Tax season is quickly coming to an end for most. Yet, after you’ve filed your tax return, the story isn’t quite over because you have obligations to keep tax records for some time – although many people don’t.
I always get a chuckle from the story of a family in Sandown, N.H., where, folklore has it, their home was ransacked by their pet pygmy goats while they were away on vacation. As it turns out, the goats ate the family’s income tax records (along with some toilet bowl cleaner and a lampshade) and so the tax authorities made special concessions for them.
I wouldn’t count on the Canada Revenue Agency being as helpful. You’re better off protecting your tax records from your pets, children and curious neighbours. Here’s a primer on who should keep records, what to keep, where to keep it, and for how long.
If you’re a person who carries on business in Canada, pays taxes here or collects taxes (including GST/HST), you’ve got obligations to keep tax records. By the way, a “person” can include an individual, corporation, trust, partnership, registered charity or non-profit organization. So, very few will escape the requirement to keep information handy that the taxman may want to review.
What records should you be keeping? Although our tax law doesn’t require you to keep any particular set of books and records, you’re required to keep adequate records to support the calculation of your taxable income and the amount of tax owing.
What this means, generally, is that you should be holding onto receipts, vouchers, cheques, invoices, tax slips and other documents to support your taxable income and taxes owing. What about credit card statements – will they suffice? Maybe. You’re likely fine as long as the statement precisely displays the amount and vendor name to substantiate your claim. The problem with a credit card statement, however, is that it doesn’t break out any GST/HST you might have paid, so for purposes of calculating GST/HST input tax credits, those statements won’t cut it.
How long should you keep your records? Six years. Specifically, you need to hold onto your tax information for six years from the end of the last tax year to which those records relate. So, for the 2018 tax year, any records should be kept until the end of 2024.
Having said this, some records should be kept longer. If, for example, you bought an asset in 2018 and end up selling it in, say, 2028 for a profit, you should keep your purchase documentation around until you sell, so that you have evidence of your adjusted cost base and capital gain in 2028 when you’ll need to report that sale.
And by the way, if you file a tax return late, the six-year clock won’t start ticking until the day the tax return is filed.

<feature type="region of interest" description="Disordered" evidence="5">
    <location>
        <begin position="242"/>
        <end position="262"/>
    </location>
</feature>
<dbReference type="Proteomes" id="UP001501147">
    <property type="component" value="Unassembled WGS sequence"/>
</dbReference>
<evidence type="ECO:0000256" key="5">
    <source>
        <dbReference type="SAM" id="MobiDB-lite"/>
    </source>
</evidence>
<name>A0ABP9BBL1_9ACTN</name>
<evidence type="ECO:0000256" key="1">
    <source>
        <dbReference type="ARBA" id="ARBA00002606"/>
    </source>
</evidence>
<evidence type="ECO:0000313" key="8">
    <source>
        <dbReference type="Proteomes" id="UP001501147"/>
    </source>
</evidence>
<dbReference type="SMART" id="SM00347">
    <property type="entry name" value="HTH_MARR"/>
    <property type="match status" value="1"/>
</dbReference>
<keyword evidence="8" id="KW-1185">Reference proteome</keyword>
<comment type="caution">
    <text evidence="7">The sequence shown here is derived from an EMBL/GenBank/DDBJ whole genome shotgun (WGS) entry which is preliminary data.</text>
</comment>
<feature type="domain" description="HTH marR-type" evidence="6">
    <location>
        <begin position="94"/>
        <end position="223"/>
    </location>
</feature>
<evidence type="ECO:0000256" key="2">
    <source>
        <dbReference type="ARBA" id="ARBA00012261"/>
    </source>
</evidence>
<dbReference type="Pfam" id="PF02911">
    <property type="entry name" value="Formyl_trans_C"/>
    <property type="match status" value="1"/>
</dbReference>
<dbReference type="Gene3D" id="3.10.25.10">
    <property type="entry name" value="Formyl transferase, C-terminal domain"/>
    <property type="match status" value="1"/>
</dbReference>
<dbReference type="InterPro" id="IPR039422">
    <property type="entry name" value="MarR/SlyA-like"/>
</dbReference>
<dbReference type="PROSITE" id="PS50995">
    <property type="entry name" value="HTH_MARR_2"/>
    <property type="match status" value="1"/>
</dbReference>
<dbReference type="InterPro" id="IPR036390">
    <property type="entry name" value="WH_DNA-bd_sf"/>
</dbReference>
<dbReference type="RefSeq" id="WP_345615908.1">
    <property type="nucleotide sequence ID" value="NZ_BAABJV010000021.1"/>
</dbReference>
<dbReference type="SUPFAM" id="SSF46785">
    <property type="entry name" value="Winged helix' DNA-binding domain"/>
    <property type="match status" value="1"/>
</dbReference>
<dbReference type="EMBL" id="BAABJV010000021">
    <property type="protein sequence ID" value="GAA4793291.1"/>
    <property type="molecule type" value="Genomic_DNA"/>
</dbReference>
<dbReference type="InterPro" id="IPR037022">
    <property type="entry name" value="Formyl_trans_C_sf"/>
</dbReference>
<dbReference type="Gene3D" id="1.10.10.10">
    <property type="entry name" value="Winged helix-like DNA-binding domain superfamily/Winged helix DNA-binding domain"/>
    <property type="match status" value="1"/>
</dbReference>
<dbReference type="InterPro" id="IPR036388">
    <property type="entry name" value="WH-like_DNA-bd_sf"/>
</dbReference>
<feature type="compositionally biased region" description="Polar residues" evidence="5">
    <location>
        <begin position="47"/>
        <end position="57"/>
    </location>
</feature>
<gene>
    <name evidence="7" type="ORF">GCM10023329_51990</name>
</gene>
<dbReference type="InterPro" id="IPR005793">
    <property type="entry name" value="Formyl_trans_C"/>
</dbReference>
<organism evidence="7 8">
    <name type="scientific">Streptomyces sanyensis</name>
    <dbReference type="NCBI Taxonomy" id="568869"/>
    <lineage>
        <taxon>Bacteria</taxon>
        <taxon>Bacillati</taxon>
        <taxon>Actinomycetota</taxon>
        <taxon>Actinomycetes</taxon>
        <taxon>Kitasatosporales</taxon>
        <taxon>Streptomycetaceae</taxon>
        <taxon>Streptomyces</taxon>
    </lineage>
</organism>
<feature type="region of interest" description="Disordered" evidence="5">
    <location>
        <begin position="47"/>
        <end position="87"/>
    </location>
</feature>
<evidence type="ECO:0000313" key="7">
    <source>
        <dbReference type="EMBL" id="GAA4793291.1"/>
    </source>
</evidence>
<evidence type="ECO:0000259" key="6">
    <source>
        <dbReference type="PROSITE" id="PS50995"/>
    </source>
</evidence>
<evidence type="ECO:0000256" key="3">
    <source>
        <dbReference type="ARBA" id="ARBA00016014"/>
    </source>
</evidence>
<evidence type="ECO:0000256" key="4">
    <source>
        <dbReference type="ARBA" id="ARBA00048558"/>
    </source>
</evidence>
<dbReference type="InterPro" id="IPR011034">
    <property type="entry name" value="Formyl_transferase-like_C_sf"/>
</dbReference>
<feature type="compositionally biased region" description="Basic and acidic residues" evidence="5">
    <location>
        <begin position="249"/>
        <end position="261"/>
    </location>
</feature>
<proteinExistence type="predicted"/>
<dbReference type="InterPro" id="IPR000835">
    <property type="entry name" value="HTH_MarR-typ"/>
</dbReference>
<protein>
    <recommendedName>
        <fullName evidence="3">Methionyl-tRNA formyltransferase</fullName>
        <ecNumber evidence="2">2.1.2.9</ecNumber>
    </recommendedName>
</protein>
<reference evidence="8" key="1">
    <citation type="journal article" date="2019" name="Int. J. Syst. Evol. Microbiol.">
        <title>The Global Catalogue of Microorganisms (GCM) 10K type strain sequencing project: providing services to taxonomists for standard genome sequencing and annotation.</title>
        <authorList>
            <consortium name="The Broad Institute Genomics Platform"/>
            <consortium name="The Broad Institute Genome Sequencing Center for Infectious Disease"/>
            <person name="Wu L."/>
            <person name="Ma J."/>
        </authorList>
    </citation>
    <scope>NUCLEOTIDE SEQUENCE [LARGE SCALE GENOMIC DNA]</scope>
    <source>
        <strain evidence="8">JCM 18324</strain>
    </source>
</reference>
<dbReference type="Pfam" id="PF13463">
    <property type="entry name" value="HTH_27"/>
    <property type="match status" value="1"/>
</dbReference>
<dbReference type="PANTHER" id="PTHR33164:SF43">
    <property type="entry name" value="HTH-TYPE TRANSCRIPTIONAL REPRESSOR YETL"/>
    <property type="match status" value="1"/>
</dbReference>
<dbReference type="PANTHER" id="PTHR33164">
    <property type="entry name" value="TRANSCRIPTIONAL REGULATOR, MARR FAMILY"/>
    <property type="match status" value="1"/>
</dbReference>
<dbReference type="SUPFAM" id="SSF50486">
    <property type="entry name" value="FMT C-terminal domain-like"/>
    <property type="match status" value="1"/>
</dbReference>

It’s interesting that the requirement to produce receipts is imposed by the taxman, but not by our tax law. In the case of Page v. The Queen (1994), Mr. Page claimed $2,007 of moving expenses, but only had receipts for some of those costs. The taxman disallowed $1,400 not supported by receipts. Mr. Page testified in court that he had lost the receipt from the movers and tried to contact them to get another copy, but was unable to locate them. Mr. Page’s oral testimony was sufficient evidence for the judge; a physical receipt was not required.
Now, the CRA doesn’t have to live by this court decision because it was tried under the “informal procedure” at the tax court. But if you clearly incurred a deductible expense and simply cannot find or obtain a receipt, be aware that our tax law doesn’t specifically require a receipt – although receipts will make your dealings with CRA much easier if the taxman asks questions. (Note: For GST/HST purposes, the Excise Tax Act does specifically require receipts).
Location of records
It has been possible, since 1998, to store your records in an electronic format, as long as the records are accessible and usable. If technology changes, it’s your responsibility to make sure your records continue to be accessible and usable. Make sure you backup your data if they are stored electronically, and it’s important to share the location and access to this information with your executors and/or family in case something happens to you and they need to deal with the CRA on your behalf.
You’re also required to keep your tax records in Canada (unless the CRA authorizes another storage location). Specifically, the CRA says electronic documents should be stored inside Canada, not just accessible from Canada.
Tim Cestnick, FCPA, FCA, CPA(IL), CFP, TEP, is an author, and co-founder and CEO of Our Family Office Inc. He can be reached at firstname.lastname@example.org.